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Running head: PREVENTION & REDUCTION OF BURNOUT SYNDROME IN CRITICAL CARE NURSES THROUGH EDUCATION The Prevention & Reduction of Burnout Syndrome in Critical Care Nurses Through Education and Intervention Jane Doe Grand Canyon University Professional Capstone Barbara Pridgen
Prevention & Reduction of Burnout Syndrome in Critical Care Nurses The Prevention & Reduction of Burnout Syndrome in Critical Care Nurses Through Education and Intervention Background It takes a special kind of person to dedicate their lives to the service of others and those special people are nurses. When caring for others in high stress situations, it can take a physical and emotional toll on those providing care. The term “burnout” was devised by Freudenberger to describe a worker’s response to prolonged exposure to physical or emotional stressors when working in an occupation that involves direct interaction with people (Jennings, 2008). Of those occupations, nursing is vulnerable to the highest risk of burnout. Burnout syndrome is often expressed as emotional fatigue, depersonalization with patients, and a depleted sense of accomplishment (Maslach, 1986). Due to the demanding nature of the profession, nurses are susceptible to experiencing burnout at some point in their careers, but those that work in critical care areas tend to experience it at a higher rate due to the intense setting in which they work. Problem statement Burnout is becoming more and more prevalent in today’s nursing workforce due to the evolving role of the nurse, increased responsibilities, decreased resources related to increasing health care costs, and technological advances (Jennings, 2008). It negatively impacts nurses, patients, and organizations. In nurses, it can lead to a decline in physical, emotional, and spiritual health. Physically, nurses experiencing burnout can suffer from headaches, exhaustion, insomnia, headaches, irritability, stomach upset, and fluctuations in weight (Fink, n.d.). Emotionally, nurses can inadvertently take in the trauma, angst, and suffering being experienced by the patient which results in compassion fatigue. Compassion fatigue is just one factor of burnout (Henry, 2014). In patients, it can lead to a lower standard of care and poor patient outcomes, specifically,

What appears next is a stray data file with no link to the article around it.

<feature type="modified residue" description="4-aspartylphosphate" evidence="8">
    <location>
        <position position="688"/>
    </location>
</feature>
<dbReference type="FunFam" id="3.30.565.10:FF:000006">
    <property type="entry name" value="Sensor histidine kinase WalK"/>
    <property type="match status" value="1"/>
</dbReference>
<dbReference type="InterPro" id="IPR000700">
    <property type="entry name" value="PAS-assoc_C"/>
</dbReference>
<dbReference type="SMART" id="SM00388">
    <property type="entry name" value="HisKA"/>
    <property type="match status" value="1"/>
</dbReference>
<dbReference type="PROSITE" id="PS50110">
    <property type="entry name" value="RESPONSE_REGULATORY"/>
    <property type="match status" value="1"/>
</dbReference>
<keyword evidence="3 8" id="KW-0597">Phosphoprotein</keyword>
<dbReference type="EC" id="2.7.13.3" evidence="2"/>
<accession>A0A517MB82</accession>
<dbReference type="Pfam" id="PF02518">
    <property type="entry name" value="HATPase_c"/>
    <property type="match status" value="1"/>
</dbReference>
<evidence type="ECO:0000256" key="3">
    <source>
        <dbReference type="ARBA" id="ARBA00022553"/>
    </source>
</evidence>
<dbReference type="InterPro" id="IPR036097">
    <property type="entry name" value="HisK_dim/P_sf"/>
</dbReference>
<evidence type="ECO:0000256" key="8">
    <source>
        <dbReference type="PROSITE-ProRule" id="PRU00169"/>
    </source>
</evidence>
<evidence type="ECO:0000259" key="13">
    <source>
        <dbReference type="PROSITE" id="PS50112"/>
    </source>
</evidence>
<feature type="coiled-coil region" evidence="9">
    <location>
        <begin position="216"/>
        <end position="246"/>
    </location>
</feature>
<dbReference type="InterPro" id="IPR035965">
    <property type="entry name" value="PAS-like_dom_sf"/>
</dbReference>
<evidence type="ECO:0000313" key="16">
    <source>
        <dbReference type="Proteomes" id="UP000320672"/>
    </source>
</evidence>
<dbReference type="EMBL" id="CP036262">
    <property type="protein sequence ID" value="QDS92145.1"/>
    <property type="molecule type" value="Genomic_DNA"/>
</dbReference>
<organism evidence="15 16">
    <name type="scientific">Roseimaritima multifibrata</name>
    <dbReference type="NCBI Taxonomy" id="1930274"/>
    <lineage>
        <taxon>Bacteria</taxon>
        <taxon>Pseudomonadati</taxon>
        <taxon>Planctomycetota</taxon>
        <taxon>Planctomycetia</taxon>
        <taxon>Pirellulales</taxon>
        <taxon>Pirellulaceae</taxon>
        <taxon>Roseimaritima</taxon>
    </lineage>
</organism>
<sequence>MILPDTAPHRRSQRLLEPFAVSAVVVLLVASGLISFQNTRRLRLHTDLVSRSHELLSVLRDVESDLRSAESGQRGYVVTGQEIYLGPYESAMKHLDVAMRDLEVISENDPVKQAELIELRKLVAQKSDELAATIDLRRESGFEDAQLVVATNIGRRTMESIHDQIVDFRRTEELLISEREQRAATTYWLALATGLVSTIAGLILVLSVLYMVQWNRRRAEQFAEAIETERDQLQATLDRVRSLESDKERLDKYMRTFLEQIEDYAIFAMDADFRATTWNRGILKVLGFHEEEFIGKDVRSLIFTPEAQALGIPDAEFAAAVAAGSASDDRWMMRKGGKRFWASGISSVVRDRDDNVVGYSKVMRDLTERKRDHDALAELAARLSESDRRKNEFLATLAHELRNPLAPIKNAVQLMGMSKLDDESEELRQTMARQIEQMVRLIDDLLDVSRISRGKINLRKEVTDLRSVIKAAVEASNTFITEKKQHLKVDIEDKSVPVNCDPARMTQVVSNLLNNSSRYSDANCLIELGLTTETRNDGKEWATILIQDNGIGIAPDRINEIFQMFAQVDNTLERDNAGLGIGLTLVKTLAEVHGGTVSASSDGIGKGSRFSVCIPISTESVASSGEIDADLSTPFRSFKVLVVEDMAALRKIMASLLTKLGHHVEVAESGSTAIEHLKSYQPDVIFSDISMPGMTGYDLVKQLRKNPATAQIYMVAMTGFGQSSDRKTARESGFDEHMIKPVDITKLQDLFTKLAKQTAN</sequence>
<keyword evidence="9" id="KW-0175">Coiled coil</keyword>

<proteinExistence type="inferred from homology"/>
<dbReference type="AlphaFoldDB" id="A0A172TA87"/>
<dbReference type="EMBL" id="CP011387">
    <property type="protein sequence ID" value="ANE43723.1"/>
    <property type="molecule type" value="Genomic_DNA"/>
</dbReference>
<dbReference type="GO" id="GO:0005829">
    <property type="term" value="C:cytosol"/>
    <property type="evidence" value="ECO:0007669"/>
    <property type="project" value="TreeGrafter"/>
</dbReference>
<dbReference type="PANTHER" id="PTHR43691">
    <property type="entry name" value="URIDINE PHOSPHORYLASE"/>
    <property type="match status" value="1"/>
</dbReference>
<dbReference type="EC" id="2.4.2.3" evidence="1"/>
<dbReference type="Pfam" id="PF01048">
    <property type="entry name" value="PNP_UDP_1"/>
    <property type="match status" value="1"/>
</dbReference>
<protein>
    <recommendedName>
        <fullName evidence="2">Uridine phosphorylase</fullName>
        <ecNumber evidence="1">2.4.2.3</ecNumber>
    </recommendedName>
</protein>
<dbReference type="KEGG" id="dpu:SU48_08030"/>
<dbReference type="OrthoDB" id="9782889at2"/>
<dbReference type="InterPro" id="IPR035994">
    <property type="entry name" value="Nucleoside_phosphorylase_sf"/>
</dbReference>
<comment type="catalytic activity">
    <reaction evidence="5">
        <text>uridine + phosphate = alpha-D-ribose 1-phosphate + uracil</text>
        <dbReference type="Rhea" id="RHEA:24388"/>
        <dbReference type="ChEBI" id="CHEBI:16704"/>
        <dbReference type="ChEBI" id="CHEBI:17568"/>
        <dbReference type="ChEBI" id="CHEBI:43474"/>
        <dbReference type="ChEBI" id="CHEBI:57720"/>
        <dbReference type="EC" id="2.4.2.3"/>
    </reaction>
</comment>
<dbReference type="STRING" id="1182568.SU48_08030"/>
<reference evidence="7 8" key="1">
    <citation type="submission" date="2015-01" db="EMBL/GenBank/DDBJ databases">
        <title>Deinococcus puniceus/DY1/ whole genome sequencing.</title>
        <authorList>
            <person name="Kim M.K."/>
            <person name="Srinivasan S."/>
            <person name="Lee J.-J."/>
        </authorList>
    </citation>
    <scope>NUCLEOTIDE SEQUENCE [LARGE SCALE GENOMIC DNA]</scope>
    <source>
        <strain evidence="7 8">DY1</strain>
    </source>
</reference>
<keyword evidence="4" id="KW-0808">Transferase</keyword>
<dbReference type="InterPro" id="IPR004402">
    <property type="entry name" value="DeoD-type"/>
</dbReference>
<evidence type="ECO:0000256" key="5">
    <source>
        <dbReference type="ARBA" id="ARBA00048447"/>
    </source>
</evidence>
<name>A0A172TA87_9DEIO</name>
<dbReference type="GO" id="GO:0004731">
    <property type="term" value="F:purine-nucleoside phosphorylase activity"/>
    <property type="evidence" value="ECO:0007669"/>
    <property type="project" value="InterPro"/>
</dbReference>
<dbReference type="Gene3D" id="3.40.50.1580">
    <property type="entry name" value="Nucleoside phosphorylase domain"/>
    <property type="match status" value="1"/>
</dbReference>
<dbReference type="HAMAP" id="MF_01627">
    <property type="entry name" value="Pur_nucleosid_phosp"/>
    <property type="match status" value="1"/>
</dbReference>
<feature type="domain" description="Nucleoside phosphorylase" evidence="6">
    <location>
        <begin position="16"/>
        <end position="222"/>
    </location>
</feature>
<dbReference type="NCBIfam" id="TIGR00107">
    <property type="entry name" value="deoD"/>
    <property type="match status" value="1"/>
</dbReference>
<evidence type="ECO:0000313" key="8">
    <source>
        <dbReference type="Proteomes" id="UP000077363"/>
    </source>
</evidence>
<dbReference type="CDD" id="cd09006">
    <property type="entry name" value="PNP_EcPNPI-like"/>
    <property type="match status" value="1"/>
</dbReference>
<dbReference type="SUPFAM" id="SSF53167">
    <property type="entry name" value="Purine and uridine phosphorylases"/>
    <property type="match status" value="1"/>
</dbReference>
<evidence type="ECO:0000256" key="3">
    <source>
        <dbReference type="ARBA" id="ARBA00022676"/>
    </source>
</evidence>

Prevention & Reduction of Burnout Syndrome in Critical Care Nurses those related to patient safety (Vahey, Aiken, Sloane, Clarke, & Vargas, 2004). For organizations, the financial implications can be devastating as the turnover in nursing staff is high and patient satisfaction is low; both parties opting to go to another facility with greater resources. It also contributes to the nursing shortage as some nurses choose to leave the profession altogether (Henry, 2014). Purpose of the Change Proposal The purpose of this change proposal is to identify burnout amongst critical care nurses by providing education to nurses and clinical leadership on the signs and symptoms of burnout syndrome. By promoting emotional self-awareness amongst nurses and educating clinical

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